He found the nearest pay phone (that was before the cell phone revolution) and called me up quite frazzled. he was talking so fast that all I could gather was that he was sorry that he gave up the $2,000 bonus but he couldn’t in good conscience stay. When I finally heard the story, tears came to my eyes. I told him that I was grateful God had given me a husband who valued his Savior and his marriage enough to do the right thing…

After he got off the phone, there were two other salesmen waiting to talk with him. Each explained that they were uncomfortable with what was happening and knew it was wrong but didn’t want to anger their boss and decided to stay put and not leave. However, when they saw my husband exit, it gave them the strength to do the right thing…

As it turned out, the next day at work his bonus was waiting for him.

Quote Source

Schwartz, A. (2013). “Learn It; Live It; Teach It” in Faith for All of Life, November/December 2013, p. 19

Generational conflict is not a given

It is not a “given” that there will be generational conflict. This is a humanistic device intended to weaken the family, the culture, and set the stage for tyranny.

My two cents

I think that’s a very good point about generational conflict being a modern-day cultural trope—rather than a guaranteed fact. It’s a little frustrating that society keeps pushing that trope, so that when it happens, it’s a self-fulfilling prophecy.

I think this is one reason why homeschooling is important; if the child’s most significant influences come from his parents, then the other candidates of competing influence— such as the child’s peer group, the mainstream media, or politicised state-driven school curricula—have less chance of taking hold.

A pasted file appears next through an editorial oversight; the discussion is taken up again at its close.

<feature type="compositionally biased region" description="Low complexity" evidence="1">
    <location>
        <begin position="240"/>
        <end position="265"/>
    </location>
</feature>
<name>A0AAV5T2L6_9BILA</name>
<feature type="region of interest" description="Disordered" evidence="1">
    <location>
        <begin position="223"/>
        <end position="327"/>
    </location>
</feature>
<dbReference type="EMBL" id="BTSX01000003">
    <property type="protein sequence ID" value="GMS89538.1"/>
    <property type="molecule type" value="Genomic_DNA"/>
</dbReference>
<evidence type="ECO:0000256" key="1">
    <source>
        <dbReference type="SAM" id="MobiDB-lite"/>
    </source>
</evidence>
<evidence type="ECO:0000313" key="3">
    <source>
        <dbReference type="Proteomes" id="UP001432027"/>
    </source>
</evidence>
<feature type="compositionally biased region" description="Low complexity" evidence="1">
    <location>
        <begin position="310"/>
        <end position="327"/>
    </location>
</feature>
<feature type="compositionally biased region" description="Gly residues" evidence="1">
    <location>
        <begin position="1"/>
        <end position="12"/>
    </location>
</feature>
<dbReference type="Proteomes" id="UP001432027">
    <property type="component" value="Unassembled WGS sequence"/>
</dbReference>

A big part of this depends on decisive parents who agree with one another—married couples who work together as a team, running plays from the best playbook (the Bible). I think this is a really important thing to have bedded down before a couple marries—instead of ad-libbing down the track.

That’s the type of family planning that really matters—the attitudinal type, not the chemical type.

Quote source

Schwartz, A. (2013). The Challenges of Family Life. Available from Last accessed 12 Jan 2014.

Psychology and its humanistic influence on Christianity

Humanistic psychology gives us a doctrine of man radically at odds with Scripture. It has become routine for clergymen to look to humanistic psychologies for guidance in pastoral counseling, and books applying such psychologies to pastoral problems have a ready market and widespread influence. The result has been the steady infiltration of humanism into Christian circles and the steady erosion of the Biblical doctrines of man and salvation.

My two cents

English: Painting "Humanism and the Techn...
Painting “Humanism and the Technology” (Photo credit: Wikipedia)

I haven’t quoted R.J. Rushdoony in a while, so it’s nice to get back to his work. There was a time when I assumed that (mainstream) psychology was philosophically neutral, but the more I read about it, the more I realise how humanistic it is. I guess the thing which surprised me most was how no Christian I know has ever spoken about it to me in conversation; I haven’t spoken to a huge number about it, but all the same…it’s as though humanism has been welcomed without much resistance or even awareness.

Quote source

Rushdoony, R.J. cited in Schwartz (2012). Eternity in their Hears. 23rd Mar 2012.

Andrea Schwartz on the divine origin of gender

From the beginning of time, God has decreed that people be defined in terms of their gender rather than apart from it.

My two cents

I love this sentiment (and the emphasis in the original). I remember the feminists at the university trying to teach me the opposite and spending much of their energy trying to wriggle out of Andrea’s words—it was something that never sat well with me. How much better to be with a woman who is proud to be a woman (exactly as the Bible defines it) instead of a pseudo-mannish, different-for-the-sake-of-being-different humanist or existentialist.

Quote source

Schwartz, A. (2011). Engendered Differences. Available: Last accessed 15th May 2011.